From Pro Football Weekly:
Large hands. Pops out of his stance. Displays nice knee bend and body control to coordinate blocking fits. Is able to get his head around as a short receiver and shows decent hands to secure catches. Has special-teams experience. Plays hard.
Atlanta continues to bolster its running game and also adds a few twists for Koetter to work with on offense. Ewing will have to shine on special teams to show his worth before being given a bigger role.
Round 5, Pick 164: Jonathan Massaquoi, DE, Troy
With their second pick in the fifth round, Atlanta bolstered its pass rush by selecting defensive end Jonathan Massaquoi from Troy. Massaquoi was the first defensive lineman taken by the Falcons in the 2012 draft.
Massaquoi is a strong and elusive rush specialist that is also adept at tracking down the ball in the running game. He always shows good effort and can be quick to get around offensive linemen.
His bulk allows him to take on blockers with his bull rush and get a good push to collapse the pocket. Was able to develop some consistent moves for pass rushing; none stand out but they are all pretty good. Shows a good first step and has the speed to get around the corner and create major problems in the backfield. Active hands allow him to fight off offensive tackles. Quality motor that doesn't stop until the whistle blows; will run down the field in hopes of making a play even if it appears that he has little chance.
Atlanta wasn't able to effectively alter opposing passing attacks as well as they would have liked in 2011. Massaquoi will come in and learn from defensive end John Abraham and work for a spot in the rotation at end.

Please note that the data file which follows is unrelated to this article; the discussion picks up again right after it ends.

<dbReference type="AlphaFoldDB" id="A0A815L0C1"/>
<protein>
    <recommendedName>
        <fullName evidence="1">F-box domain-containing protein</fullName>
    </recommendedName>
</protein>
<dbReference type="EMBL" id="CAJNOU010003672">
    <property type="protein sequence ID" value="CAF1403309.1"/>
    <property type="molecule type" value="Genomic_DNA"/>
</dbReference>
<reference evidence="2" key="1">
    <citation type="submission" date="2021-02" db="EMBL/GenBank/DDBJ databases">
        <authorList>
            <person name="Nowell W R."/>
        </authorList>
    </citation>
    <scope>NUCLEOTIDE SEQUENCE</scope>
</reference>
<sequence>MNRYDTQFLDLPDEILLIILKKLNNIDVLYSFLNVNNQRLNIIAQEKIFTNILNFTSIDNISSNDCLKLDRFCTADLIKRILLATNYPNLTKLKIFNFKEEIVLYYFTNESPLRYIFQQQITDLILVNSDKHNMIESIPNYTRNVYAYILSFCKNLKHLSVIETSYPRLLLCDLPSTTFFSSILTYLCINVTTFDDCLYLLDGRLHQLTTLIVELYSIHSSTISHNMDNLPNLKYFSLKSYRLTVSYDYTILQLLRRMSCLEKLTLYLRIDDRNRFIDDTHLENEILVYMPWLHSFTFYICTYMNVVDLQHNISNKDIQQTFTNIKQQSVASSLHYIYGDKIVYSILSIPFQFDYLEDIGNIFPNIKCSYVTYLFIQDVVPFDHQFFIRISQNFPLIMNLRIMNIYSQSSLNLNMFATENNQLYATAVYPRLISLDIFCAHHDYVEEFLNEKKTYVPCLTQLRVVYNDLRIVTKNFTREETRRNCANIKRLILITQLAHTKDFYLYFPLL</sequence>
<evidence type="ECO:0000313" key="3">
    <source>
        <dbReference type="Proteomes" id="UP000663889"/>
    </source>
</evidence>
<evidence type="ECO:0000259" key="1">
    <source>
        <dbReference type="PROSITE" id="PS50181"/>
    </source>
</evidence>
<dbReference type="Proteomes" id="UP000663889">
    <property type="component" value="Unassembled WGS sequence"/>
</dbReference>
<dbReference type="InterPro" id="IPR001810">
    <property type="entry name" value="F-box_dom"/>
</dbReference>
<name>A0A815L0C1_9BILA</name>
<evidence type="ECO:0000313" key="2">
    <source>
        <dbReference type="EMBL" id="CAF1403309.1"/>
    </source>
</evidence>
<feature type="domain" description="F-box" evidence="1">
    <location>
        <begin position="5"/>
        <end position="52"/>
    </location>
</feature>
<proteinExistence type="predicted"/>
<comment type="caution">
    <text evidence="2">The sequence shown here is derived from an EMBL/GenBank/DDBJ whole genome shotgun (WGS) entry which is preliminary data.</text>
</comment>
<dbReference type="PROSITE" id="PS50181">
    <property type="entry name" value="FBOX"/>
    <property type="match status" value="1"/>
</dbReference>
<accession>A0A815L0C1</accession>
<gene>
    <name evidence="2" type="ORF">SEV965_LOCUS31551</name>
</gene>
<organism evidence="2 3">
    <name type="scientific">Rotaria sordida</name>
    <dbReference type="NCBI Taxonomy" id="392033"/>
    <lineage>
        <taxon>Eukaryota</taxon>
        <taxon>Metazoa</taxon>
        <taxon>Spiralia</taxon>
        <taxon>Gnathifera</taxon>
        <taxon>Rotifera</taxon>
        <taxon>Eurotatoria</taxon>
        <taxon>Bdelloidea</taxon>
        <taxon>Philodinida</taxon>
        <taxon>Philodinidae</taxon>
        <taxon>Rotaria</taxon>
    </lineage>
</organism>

He's a bit undersized for the position.
Round 6, Pick 192: Charles Mitchell, S, Mississippi State
The Atlanta Falcons brought in some depth at strong safety by selecting Mississippi State's Charles Mitchell. He's an experienced three-year starter from the Bulldogs squad.
Mitchell is a presence in the box and works well against the run. He also has a big body and above average football intelligence.
He has short arms and isn't much of a play maker in coverage.
Mitchell can be a solid backup in the NFL for the Falcons but will be initially tested as a special teams player. That's where he can make his mark, and eventually make the team.
Round 7, Pick 249: Travian Robertson, DT, South Carolina
With their seventh-round pick -- No. 249 overall -- the Atlanta Falcons selected South Carolina defensive tackle Travian Robertson.
Robertson has good strength and can shed blockers in the run game. He can also get in pursuit. But, he's not explosive and gets knocked down easily.
From National Football Post:
Possesses good overall girth through his lower half for a defensive tackle with his height. Is thickly put together, has some natural lower body strength and sits well into his stance. For the most part does a nice job keeping his base down off the snap and exhibits some anchor strength inside. Is tough to drive off the football down the field, however, needs to do a better job recognizing the play inside. Can take himself out of plays and easily get sealed at times vs. any type of additional attention. When he locates the football displays good length and strong hands when asked to disengage, but isn't a real sudden athlete. Doesn't exhibit a real explosive element to his game when asked to shed and the further the ball is off his frame the less likely he can make a play. At times gets upright off the snap and will be overwhelmed on contact, but for the most part can anchor either playing the nose or three technique. Works hard in pursuit and does a decent job playing off blocks down the line, but his closing speed is average at best.